What we do is connect the purging unit to both the locations where air and gases accumulate and control access to these with solenoid valves. We also have another pipe connected back to the liquid line, this will act as a drain and return any ammonia which is collected during the filtering.
Inside A Purging Unit
Let’s have a look inside the purging unit to see how it operates. We’ve just illustrated this a little different to make it easier to see.
So as you can see inside the purging unit we have another, separated and much smaller, refrigeration system. We have a small compressor which is pushing a different refrigerant, R452A, around the separated circuit. It flows to a small condenser with its own fan which blows ambient air across the heat exchanger, the refrigerant then flows to a receiver, it then flows to an expansion valve, into an evaporator and back around to the compressor.
The evaporator is connected to the ammonia system. But the two systems are completely separated, the ammonia and the R452A never meet or mix.
The controller signals for one of the solenoid valves to open and vent the mixture of air, ammonia and non-condensable gases into the evaporator within the purging unit. Only one valve can open at a given time because if both open; then liquid refrigerant will rush in and flood the unit.
We’ve covered how solenoid valves work in detail in a separate article, to check that out CLICK HERE.
So with one of the solenoid valves open, lets say the receiver tank valve for example, then the mixture of air, ammonia vapour and other gases is going to seep out of the receiver tank and into the evaporator of the purge unit.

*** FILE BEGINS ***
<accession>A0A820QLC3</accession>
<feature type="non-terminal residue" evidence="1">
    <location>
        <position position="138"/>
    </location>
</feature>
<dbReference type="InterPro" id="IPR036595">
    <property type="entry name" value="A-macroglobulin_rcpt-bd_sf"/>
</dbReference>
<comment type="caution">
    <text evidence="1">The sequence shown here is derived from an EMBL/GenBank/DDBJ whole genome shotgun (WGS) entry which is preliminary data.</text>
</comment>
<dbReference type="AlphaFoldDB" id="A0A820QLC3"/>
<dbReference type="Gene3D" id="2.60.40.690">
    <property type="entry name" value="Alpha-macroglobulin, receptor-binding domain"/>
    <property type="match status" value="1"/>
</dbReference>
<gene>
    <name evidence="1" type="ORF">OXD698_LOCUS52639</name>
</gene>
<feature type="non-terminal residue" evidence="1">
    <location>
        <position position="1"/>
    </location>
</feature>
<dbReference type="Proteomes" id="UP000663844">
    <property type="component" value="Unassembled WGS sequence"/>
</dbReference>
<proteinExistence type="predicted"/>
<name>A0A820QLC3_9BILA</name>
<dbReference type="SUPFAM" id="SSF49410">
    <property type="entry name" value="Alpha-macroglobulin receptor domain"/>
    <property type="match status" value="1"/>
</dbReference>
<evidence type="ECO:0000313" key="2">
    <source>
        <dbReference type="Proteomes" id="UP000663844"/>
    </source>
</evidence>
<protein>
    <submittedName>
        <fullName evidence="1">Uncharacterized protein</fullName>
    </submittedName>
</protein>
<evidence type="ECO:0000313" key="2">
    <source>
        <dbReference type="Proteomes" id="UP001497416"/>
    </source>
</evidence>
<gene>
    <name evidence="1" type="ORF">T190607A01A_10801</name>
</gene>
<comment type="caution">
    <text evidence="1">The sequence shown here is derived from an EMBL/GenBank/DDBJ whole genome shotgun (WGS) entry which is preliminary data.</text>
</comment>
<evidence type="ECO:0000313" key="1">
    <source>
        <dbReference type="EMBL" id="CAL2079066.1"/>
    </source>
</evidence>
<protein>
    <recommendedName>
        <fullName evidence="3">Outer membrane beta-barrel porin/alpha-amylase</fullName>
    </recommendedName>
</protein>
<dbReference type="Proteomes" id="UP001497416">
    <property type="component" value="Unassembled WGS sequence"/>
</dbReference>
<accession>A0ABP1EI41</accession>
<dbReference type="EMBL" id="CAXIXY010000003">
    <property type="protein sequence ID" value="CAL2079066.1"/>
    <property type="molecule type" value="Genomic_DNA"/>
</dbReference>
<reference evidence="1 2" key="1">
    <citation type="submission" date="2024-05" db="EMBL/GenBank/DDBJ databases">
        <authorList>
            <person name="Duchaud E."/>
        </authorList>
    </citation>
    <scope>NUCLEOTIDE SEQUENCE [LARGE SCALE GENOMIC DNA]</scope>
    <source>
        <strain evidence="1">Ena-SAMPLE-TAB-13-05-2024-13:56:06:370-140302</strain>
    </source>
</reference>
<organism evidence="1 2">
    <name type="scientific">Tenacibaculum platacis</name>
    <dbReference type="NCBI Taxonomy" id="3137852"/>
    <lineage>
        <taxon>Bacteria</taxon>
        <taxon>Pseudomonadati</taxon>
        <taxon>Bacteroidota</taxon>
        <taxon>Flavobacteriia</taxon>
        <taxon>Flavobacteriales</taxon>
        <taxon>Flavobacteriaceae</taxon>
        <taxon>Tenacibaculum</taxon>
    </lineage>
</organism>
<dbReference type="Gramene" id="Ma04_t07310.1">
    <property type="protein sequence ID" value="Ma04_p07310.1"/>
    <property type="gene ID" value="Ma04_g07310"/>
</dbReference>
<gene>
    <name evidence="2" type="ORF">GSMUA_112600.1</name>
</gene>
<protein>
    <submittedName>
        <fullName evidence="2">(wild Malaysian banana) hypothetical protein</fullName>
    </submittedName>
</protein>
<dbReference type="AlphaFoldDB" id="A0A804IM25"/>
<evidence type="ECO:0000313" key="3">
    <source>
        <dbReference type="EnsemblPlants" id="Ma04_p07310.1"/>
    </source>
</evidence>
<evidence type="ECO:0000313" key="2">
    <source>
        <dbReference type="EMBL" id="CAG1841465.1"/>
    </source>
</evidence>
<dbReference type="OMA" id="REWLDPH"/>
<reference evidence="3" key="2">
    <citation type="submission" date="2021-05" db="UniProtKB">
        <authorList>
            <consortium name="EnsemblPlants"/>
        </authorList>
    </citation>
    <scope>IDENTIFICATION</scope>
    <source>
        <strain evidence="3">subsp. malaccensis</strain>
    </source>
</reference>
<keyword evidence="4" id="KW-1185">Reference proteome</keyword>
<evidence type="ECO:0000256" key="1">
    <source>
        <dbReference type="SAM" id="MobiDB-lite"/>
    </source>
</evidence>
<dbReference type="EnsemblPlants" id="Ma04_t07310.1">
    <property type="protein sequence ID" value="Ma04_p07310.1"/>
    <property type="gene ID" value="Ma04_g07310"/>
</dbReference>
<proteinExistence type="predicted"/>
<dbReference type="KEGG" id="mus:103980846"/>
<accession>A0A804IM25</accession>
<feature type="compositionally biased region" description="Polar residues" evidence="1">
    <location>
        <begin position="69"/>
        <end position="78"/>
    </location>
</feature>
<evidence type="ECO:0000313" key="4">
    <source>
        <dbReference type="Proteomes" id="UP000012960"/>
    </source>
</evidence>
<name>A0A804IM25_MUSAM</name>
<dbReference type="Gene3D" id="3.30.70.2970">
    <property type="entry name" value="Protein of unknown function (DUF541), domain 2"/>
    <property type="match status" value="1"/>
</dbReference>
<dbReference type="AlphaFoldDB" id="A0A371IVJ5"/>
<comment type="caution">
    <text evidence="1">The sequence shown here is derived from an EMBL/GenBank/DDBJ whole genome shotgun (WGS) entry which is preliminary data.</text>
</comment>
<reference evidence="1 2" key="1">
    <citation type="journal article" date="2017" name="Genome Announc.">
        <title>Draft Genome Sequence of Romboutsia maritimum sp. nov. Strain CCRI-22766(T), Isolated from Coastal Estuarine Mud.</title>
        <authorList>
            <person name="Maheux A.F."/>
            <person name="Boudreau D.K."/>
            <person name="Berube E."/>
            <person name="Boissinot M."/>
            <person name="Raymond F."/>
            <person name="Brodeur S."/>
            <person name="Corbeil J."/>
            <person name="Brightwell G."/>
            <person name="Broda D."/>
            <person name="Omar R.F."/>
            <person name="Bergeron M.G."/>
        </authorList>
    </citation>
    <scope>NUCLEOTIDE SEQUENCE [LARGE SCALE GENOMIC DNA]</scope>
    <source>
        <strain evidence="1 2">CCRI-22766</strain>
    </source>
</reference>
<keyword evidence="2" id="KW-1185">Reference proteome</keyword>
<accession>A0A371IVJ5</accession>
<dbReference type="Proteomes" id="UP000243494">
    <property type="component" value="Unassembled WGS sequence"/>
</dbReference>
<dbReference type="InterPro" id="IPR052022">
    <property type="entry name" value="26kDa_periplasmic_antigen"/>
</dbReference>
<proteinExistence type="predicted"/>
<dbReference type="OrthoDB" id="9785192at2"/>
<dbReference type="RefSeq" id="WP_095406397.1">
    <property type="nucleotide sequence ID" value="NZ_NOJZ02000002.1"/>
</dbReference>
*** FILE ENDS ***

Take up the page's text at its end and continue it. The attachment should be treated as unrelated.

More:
These vapours and gases will build up in the evaporator. The small refrigeration system is cycling the R452A refrigerant on the other side of the evaporator and will provide cooling to the gas mixture.
The mixture will be cooled down below the condensing temperature of the ammonia, this causes just the ammonia to condense into a liquid. The air and gases will remain in gas form because their properties are different and their condensing temperature is much lower. So the air and gases will remain in the evaporator while the ammonia turns into a liquid and this will then flow back via gravity into the system through the drain line. As this occurs, it naturally draws in more air, ammonia vapour and gases.
This continues until the build up of air and gases in the evaporator reaches a certain level. The controller detects that the evaporator temperature and pressure has changed as a result of the build up. So, it will open another solenoid on the vent line from the evaporator to discharge the build up of air and gases. This allows the air and gases to flow away into an external water bath to wash out any residual ammonia which might have been caught up. The process then repeats and we maintain the system at optimal performance.
Dear TEM, Why can we apply this thechnique to ammonia based systems and not regular refrigerant systems? Is it becouse of density of the fact that you may leak ammonia without consequense?
Thanks in advance!